A Force for Feminism

A Force for Feminism

Professor Astrid Henry confesses that if she were to live by a mantra, the 1990 Madonna song, “Express Yourself,” would be hers. She admits this with mock shame, but then adopts a more serious tone.

“It's really important to speak your mind, say what you believe, and take risks,” says Henry, coordinator of the Saint Mary's Program in Gender and Women's Studies . “I grew up in the 70s and my parents were both very influenced by the women's movement and ideas of equality were part of our daily life. I was raised with a very strong belief in myself and the idea that it's OK to be a strong, intelligent woman.”

Henry passes those ideas along in the classroom, teaching introductory classes for students new to the field of feminist studies. Her advanced seminars probe topics like white privilege and sexuality. She's expressed herself as a researcher, publishing a book called Not My Mother's Sister: Generational Conflict and Third Wave Feminism, which examines younger women's relationship to feminism. Her essay on Sex and the City , part of an anthology devoted to the HBO series, is widely taught at universities and colleges around the country.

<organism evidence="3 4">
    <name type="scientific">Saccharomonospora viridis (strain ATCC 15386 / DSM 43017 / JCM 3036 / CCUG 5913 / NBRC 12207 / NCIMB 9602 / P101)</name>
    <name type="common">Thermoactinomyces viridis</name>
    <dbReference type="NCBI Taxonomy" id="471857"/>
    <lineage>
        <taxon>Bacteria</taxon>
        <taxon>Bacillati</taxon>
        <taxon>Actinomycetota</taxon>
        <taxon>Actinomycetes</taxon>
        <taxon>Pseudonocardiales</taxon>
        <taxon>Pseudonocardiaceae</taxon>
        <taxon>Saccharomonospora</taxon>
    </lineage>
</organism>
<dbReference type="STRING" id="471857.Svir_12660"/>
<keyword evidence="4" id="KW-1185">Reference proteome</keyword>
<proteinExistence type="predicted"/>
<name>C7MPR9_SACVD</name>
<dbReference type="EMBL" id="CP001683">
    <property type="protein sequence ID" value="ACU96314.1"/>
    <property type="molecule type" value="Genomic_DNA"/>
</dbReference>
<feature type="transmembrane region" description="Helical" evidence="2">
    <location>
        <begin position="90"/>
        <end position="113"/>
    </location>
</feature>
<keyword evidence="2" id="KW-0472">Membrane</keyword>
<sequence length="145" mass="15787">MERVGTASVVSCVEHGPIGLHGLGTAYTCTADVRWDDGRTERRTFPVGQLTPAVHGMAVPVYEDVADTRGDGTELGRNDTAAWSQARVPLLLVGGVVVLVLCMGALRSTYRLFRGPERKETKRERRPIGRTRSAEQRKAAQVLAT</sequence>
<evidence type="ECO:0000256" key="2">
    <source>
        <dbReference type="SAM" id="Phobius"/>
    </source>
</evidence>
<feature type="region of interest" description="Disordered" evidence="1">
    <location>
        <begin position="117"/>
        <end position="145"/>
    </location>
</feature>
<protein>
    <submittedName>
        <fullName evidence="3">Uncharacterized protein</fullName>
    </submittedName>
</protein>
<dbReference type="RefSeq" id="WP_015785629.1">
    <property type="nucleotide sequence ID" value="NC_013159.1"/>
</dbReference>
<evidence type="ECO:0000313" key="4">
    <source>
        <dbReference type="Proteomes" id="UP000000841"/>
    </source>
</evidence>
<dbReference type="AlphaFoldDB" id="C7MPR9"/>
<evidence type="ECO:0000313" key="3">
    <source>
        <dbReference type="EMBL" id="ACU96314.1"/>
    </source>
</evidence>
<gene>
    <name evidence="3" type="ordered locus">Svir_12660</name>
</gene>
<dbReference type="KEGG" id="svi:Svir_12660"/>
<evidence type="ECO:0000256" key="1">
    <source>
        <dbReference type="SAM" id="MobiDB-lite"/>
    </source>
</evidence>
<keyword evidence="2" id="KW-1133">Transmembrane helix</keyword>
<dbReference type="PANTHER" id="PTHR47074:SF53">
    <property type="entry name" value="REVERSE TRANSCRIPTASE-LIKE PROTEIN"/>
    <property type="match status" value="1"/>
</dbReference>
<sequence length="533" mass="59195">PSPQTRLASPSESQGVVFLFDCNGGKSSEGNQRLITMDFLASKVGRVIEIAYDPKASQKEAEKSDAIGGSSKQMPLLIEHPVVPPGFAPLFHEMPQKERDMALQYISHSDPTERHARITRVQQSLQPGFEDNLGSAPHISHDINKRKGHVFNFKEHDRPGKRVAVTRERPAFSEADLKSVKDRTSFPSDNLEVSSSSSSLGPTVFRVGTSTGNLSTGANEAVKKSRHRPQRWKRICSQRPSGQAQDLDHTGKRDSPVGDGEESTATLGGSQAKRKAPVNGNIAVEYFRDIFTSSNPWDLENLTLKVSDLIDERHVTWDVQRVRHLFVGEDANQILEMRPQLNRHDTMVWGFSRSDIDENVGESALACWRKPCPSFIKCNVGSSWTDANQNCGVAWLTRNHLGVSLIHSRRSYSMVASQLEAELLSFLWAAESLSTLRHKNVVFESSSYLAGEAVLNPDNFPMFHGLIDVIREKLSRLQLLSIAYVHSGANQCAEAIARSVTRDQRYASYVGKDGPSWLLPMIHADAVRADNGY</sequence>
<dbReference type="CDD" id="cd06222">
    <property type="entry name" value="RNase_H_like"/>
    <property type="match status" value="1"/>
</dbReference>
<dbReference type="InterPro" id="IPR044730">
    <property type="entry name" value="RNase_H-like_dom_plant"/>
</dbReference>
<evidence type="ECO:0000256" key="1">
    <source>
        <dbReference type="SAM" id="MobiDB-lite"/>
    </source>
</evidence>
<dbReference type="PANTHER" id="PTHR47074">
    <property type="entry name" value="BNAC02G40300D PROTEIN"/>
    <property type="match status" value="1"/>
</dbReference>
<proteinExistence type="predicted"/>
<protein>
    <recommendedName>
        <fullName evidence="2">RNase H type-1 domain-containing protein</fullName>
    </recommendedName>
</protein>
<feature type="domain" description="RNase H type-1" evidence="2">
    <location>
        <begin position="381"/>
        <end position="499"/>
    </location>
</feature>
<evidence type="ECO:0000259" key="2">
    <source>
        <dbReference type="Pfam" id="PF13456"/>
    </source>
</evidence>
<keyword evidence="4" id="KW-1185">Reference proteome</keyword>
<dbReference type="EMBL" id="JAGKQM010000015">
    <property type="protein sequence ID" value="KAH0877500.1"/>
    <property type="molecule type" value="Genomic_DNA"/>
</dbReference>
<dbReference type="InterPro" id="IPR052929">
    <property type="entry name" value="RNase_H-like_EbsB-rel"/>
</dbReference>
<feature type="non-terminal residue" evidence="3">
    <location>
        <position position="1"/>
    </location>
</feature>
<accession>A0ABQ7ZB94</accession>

She is also a mentor, serving as the faculty coordinator for the Gender and Women's Studies in Europe program and the advisor for Feminists United, a group that provides opportunities for students to engage with women's issues on campus and in the world.

With a Ph.D. in English, Henry was the first faculty member hired specifically to teach in gender and women's studies at Saint Mary's. Enrollment in the gender women's studies minor, which sent its first graduate into the world in 1987, has quadrupled in recent years. The program just hired its second faculty member, historian Amanda Littauer.

Henry says her colleagues at larger institutions are amazed at the number and variety of courses offered in gender women's studies at the College. Next semester, for example, choices range from “Western Women Traveling in India” to a course on “Cyberfeminism, Creativity, and Connectivity,” to “Gender and Race Issues in Management.”

Professors teaching the courses bring expertise from many disciplines—art, anthropology, economics, history, English, political science—which draws students of diverse interests and backgrounds. “The energy is really great; the student interest in the subject is really growing,” says Henry. “I feel proud of the role I've played in that.”